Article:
- Kerry Sullivan, Ancient-Origins.net: "Krampus' rise in America has mirrored a rise in the number of people who bemoan that the tradition has become too commercialized."
So there we have it. The primary reason Americans seemed to have latched on to the Krampus tradition is a dissatisfaction with the commercialization of the Christmas season, as well as being sick of the holly jolly cheer that has been pushed on them since childhood. It's a perfect combination of sentiment for Krampus to take over.
So how did Krampus and Krampus-related events spread through America? Some have attributed the ease of organizing large events, such as Krampus runs, through social media as the vehicle for spreading the word. And the word has certainly been effectively spread.
In 2010, Americanized versions of Krampusnacht, or Krampus Night, were organized in Columbia, South Carolina and Portland, Oregon. By 2014, over 30 different Krampus celebrations were being held across the US. Some of these took place on December 5, the traditional date of Krampusnacht, while others took place on a date close to it.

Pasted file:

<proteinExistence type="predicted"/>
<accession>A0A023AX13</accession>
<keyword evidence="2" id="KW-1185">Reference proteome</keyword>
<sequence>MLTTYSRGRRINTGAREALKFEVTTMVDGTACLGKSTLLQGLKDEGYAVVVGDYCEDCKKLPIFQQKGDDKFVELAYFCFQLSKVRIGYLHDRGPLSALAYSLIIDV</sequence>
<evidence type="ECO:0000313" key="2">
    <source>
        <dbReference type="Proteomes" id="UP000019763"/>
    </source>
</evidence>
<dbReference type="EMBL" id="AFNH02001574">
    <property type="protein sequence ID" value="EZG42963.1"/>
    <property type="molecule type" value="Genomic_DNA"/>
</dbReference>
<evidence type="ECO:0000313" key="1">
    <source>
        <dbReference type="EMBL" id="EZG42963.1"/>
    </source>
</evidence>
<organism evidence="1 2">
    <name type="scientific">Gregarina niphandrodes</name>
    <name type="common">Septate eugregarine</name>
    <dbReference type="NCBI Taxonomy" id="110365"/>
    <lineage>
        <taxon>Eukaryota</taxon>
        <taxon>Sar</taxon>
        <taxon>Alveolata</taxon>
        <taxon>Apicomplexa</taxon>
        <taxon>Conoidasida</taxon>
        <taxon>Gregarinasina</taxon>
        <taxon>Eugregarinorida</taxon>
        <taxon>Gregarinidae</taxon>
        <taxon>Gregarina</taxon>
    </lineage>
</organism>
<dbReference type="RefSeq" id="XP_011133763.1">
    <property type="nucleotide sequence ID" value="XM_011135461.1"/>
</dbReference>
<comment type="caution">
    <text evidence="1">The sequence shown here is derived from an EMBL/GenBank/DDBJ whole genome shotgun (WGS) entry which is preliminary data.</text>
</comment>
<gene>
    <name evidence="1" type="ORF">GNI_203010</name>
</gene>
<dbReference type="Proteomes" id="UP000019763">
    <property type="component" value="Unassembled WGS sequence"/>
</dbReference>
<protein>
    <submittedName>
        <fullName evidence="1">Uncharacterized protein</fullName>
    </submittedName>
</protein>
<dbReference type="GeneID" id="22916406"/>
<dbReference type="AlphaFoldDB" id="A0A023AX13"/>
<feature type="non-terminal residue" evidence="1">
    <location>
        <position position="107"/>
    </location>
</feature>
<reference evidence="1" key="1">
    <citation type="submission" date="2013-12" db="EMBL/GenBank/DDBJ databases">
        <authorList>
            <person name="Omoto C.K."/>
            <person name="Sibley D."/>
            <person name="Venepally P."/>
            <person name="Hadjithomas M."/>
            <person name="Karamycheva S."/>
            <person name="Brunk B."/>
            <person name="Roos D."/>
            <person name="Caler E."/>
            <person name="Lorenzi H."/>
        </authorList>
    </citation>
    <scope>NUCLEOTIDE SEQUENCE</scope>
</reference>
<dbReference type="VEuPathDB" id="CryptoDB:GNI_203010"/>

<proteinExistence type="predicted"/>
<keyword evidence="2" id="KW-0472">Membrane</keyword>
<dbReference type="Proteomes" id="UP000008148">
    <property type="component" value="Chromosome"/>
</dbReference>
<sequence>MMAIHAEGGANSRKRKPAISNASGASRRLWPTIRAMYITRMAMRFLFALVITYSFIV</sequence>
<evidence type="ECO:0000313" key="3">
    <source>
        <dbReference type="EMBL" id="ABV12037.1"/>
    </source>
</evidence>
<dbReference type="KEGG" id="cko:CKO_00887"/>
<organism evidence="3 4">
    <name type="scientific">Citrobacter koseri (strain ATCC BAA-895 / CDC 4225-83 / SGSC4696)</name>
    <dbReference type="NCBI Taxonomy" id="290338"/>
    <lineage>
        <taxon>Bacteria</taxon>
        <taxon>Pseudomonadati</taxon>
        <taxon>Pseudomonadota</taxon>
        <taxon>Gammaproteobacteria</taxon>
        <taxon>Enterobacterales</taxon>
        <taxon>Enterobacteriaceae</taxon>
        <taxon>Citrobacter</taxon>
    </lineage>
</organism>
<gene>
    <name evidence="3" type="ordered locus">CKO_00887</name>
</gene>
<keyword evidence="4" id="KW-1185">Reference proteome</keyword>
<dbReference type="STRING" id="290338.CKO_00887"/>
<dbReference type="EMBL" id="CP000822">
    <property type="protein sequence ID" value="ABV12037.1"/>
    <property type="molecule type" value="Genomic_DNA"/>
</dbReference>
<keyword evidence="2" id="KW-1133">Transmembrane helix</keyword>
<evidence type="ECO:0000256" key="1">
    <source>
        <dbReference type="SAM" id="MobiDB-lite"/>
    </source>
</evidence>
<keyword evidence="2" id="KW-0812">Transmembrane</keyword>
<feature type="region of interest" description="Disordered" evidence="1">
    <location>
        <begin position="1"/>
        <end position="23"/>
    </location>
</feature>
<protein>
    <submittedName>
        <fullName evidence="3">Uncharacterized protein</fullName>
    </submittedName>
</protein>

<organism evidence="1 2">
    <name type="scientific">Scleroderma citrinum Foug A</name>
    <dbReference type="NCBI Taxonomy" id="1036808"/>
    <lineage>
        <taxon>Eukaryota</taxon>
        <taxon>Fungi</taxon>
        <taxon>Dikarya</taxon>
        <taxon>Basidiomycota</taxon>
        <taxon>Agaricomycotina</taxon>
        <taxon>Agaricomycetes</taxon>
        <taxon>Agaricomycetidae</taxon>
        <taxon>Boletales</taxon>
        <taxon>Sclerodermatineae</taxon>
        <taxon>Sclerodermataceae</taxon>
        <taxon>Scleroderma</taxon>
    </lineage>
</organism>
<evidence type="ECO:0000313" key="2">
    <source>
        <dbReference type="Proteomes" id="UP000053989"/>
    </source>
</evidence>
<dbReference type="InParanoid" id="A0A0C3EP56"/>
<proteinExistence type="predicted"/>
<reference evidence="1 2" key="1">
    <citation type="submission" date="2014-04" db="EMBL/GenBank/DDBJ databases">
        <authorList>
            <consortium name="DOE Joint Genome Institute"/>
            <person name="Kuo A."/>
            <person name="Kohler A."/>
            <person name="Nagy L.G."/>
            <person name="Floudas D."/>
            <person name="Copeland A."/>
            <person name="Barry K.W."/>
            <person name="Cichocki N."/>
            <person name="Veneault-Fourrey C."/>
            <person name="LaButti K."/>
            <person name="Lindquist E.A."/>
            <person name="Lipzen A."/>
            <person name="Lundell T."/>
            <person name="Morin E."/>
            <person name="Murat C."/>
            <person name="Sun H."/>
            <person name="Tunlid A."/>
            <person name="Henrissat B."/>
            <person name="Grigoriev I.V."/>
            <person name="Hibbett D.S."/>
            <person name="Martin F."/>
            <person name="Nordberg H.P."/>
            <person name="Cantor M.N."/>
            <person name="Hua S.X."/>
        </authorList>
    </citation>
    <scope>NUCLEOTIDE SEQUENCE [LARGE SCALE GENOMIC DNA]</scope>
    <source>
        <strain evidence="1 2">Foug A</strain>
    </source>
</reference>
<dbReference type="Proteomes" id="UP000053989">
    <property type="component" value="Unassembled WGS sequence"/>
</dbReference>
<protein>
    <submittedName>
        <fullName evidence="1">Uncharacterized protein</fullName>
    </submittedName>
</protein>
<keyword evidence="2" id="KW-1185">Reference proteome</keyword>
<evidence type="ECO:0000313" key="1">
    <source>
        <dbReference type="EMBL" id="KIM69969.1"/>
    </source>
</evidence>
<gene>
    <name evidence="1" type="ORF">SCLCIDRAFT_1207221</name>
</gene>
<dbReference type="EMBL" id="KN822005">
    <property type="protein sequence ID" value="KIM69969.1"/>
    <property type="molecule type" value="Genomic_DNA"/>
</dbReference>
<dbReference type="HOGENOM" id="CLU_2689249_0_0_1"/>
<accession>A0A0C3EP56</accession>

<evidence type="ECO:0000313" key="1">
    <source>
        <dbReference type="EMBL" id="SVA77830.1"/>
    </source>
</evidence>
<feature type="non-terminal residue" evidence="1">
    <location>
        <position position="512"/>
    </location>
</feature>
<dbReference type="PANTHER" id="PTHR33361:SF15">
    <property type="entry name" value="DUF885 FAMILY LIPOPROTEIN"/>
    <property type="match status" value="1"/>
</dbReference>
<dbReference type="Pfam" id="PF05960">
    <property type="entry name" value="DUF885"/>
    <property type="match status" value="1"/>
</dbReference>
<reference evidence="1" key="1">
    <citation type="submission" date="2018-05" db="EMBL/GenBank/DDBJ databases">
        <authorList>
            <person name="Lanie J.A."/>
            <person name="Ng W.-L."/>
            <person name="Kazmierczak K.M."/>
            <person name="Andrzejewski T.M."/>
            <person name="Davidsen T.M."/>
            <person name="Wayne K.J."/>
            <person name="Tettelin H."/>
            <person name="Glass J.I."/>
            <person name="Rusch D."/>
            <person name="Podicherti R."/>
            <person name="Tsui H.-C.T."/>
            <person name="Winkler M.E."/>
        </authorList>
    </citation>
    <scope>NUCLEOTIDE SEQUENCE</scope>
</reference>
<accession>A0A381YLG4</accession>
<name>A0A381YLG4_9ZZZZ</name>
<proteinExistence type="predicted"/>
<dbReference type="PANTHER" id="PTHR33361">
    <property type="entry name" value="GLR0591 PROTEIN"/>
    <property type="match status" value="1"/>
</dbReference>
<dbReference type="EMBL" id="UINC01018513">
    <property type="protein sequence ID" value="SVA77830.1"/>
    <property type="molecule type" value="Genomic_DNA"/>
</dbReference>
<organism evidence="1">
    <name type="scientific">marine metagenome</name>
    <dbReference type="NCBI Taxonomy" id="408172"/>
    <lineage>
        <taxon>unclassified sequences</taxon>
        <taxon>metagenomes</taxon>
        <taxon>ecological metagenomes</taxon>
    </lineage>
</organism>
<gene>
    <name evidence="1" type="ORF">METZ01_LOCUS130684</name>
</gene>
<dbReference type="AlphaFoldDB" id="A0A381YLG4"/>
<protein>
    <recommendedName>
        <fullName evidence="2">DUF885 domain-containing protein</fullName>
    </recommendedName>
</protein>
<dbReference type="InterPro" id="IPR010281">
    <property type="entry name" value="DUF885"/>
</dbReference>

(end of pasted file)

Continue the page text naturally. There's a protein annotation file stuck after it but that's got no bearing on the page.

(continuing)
Of course, not everyone is pleased with Krampus' invasion of Christmas. I feel one instance worth mentioning is one that occurred nearby to me in 2015, which was no doubt influenced by the movie that came out that year. In an article dated December 5, 2015, it was reported that at a parade that had occurred the night before in Houma, Louisiana, some marchers dressed as Krampus had unexpectedly - only to the parade-goers, as the marchers were registered as part of the parade - made an appearance. This upset a lot of people who expected traditional Christmas fare. I think the people quoted in this article overreacted, but I'll let everyone make their own individual judgments.
And despite the negative reactions to this particular parade, there is now a Krewe of Krampus in New Orleans that parades in December, and appears at other events throughout the year. They hand out lumps of coal and other Krampus-related throws. The coal is dark for the naughty children and gold for the nice.
It just goes to show that Krampus has been fully embraced by a population of Americans. For now at least, it appears that naughty children have a bit more to fear than some coal in their stockings.
south wind on August 15, 2019:
Linda Crampton from British Columbia, Canada on December 20, 2017:
This is interesting. I've been exploring the Krampus character recently, so I'm glad I found your article. Thanks for increasing my knowledge!
Ap on December 19, 2017: